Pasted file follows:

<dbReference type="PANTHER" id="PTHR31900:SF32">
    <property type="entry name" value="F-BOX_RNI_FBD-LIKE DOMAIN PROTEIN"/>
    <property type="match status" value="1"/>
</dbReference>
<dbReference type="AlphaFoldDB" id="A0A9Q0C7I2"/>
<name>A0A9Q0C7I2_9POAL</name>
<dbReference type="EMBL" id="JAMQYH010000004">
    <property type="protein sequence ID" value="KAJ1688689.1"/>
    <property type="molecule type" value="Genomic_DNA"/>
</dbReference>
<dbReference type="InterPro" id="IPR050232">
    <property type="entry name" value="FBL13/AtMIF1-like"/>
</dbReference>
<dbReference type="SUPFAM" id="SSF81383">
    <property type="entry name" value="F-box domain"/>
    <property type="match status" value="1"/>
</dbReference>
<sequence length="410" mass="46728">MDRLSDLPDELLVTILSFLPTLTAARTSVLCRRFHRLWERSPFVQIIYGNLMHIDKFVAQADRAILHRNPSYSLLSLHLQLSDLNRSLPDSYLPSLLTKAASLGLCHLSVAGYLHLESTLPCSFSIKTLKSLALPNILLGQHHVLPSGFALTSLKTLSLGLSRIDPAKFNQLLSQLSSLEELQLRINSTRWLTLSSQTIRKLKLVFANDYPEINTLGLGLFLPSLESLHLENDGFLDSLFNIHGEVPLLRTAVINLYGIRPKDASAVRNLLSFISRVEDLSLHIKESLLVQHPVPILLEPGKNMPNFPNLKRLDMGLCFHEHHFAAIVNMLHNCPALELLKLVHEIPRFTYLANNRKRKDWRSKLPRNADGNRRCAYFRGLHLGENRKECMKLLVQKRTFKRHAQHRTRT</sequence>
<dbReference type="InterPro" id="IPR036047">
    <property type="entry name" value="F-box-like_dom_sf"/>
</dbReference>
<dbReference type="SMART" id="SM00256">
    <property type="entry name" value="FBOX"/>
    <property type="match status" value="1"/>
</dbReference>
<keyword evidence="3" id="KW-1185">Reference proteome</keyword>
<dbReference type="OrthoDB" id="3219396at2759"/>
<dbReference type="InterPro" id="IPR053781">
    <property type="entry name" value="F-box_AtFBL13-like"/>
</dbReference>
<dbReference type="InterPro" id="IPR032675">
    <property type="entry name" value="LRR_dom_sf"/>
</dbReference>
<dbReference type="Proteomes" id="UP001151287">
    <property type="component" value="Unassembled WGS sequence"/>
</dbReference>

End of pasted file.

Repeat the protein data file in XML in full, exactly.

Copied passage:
<dbReference type="PANTHER" id="PTHR31900:SF32">
    <property type="entry name" value="F-BOX_RNI_FBD-LIKE DOMAIN PROTEIN"/>
    <property type="match status" value="1"/>
</dbReference>
<dbReference type="AlphaFoldDB" id="A0A9Q0C7I2"/>
<name>A0A9Q0C7I2_9POAL</name>
<dbReference type="EMBL" id="JAMQYH010000004">
    <property type="protein sequence ID" value="KAJ1688689.1"/>
    <property type="molecule type" value="Genomic_DNA"/>
</dbReference>
<dbReference type="InterPro" id="IPR050232">
    <property type="entry name" value="FBL13/AtMIF1-like"/>
</dbReference>
<dbReference type="SUPFAM" id="SSF81383">
    <property type="entry name" value="F-box domain"/>
    <property type="match status" value="1"/>
</dbReference>
<sequence length="410" mass="46728">MDRLSDLPDELLVTILSFLPTLTAARTSVLCRRFHRLWERSPFVQIIYGNLMHIDKFVAQADRAILHRNPSYSLLSLHLQLSDLNRSLPDSYLPSLLTKAASLGLCHLSVAGYLHLESTLPCSFSIKTLKSLALPNILLGQHHVLPSGFALTSLKTLSLGLSRIDPAKFNQLLSQLSSLEELQLRINSTRWLTLSSQTIRKLKLVFANDYPEINTLGLGLFLPSLESLHLENDGFLDSLFNIHGEVPLLRTAVINLYGIRPKDASAVRNLLSFISRVEDLSLHIKESLLVQHPVPILLEPGKNMPNFPNLKRLDMGLCFHEHHFAAIVNMLHNCPALELLKLVHEIPRFTYLANNRKRKDWRSKLPRNADGNRRCAYFRGLHLGENRKECMKLLVQKRTFKRHAQHRTRT</sequence>
<dbReference type="InterPro" id="IPR036047">
    <property type="entry name" value="F-box-like_dom_sf"/>
</dbReference>
<dbReference type="SMART" id="SM00256">
    <property type="entry name" value="FBOX"/>
    <property type="match status" value="1"/>
</dbReference>
<keyword evidence="3" id="KW-1185">Reference proteome</keyword>
<dbReference type="OrthoDB" id="3219396at2759"/>
<dbReference type="InterPro" id="IPR053781">
    <property type="entry name" value="F-box_AtFBL13-like"/>
</dbReference>
<dbReference type="InterPro" id="IPR032675">
    <property type="entry name" value="LRR_dom_sf"/>
</dbReference>
<dbReference type="Proteomes" id="UP001151287">
    <property type="component" value="Unassembled WGS sequence"/>
</dbReference>